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December 31, 2013
7 tips for boosting safety performance in 2014

If improving safety performance is one of your New Year’s resolutions, we’ve identified seven essential elements to help you get there. Read on to learn what others have done to reach the top.

  1. Engage employees. Involving employees in the safety process permits them to demonstrate their commitment while building pride, ownership, and skills. Start with an employee survey to identify the issues that matter most to your workers and where they feel improvement is needed. Involve employees in safety planning. Send them out to divisions of your company or other businesses to learn about best practices.
  2. Identify and report hazards. The process of eliminating a hazard starts with identifying and reporting it. One large industrial site posts a safety logbook at each of its locations. Employees are encouraged to enter risks or safety concerns into the book. Another proven tactic is maintaining a library of up-to-date job hazard analyses (JHAs).
  3. Get the most from your managers and supervisors. Managers and front-line supervisors have the most direct access to workers. Their actions, reactions, and attitudes can have a huge impact on employees’ safety performance. Make sure your managers and supervisors:
    • Routinely discuss safety at staff and employee meetings;
    • Attend and participate in safety committee meetings;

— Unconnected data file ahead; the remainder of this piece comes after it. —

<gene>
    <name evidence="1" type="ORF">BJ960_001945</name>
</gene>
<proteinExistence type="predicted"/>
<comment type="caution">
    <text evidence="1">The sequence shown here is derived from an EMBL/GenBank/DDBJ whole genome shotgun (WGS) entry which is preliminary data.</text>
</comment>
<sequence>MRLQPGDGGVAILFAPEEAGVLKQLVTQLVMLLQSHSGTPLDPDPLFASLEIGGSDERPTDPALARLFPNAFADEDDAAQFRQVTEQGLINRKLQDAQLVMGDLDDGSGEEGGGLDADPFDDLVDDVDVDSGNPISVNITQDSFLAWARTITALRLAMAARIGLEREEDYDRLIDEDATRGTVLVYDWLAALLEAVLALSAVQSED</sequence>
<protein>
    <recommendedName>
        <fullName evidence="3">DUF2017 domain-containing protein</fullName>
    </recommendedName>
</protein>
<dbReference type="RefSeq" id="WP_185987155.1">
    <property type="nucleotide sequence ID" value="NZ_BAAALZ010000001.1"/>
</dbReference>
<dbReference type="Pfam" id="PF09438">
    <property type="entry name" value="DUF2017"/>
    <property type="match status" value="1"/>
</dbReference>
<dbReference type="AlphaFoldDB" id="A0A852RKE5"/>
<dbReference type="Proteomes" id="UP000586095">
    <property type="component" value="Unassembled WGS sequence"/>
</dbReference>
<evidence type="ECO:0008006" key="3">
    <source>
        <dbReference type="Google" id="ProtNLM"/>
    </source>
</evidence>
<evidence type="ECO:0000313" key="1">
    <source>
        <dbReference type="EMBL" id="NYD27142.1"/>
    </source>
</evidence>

• Conduct facility walkarounds, noting best practices or areas in need of improvement;
    • Use coaching and feedback to encourage safe behaviors;
    • Launch accident investigations as soon as possible and follow up to identify corrective actions; and
    • Make it clear to employees that they may shut down an operation if they believe conditions are unsafe or unhealthful.
  4. Put it in writing. OSHA considers a written safety and health program the gold standard. If you don’t have one, you should. You also need a safety and health mission statement that aligns with your corporate goals and culture. Communicate the statement to all employees, customers, contractors, and suppliers and feature it on your website. Codify your safety policies and practices into a document that is easy for managers and employees to consult and use.
  5. Be ready. Emergencies don’t just happen to the business down the road. You’ve got to be prepared for a wide range of unexpected events. An emergency plan should be inclusive and reflect all possible contingencies. It should be site-specific and based on a thorough hazard assessment as well as an understanding of risks specific to location, weather patterns, etc.
  6. Use OSHA resources. True, OSHA is the enforcer. But the agency is also interested in helping employers comply with the law, protect workers from illness and injury, and stay competitive in the market. OSHA has grouped its compliance assistance resources on a single web page,
  7. Get involved in health and wellness. Compliance with safety and health regulations is your duty under the law. While there are no comparable laws governing diet, exercise, and stress, many experts agree that these factors play a role in keeping employees present and productive. Research points to a drop in medical costs of more than three dollars for every dollar invested in wellness, and a drop in absenteeism costs of more than $2 for every $1 spent. Programs range from informal walking groups at small workplaces to comprehensive programs at larger sites with onsite clinics, classes, healthy cafeteria options, and sponsored sports teams.

Don’t just wish it, make it happen

As you focus on 2014, keep your eyes on the opportunity to send workers home to their families healthy and uninjured and keep your organization profitable.

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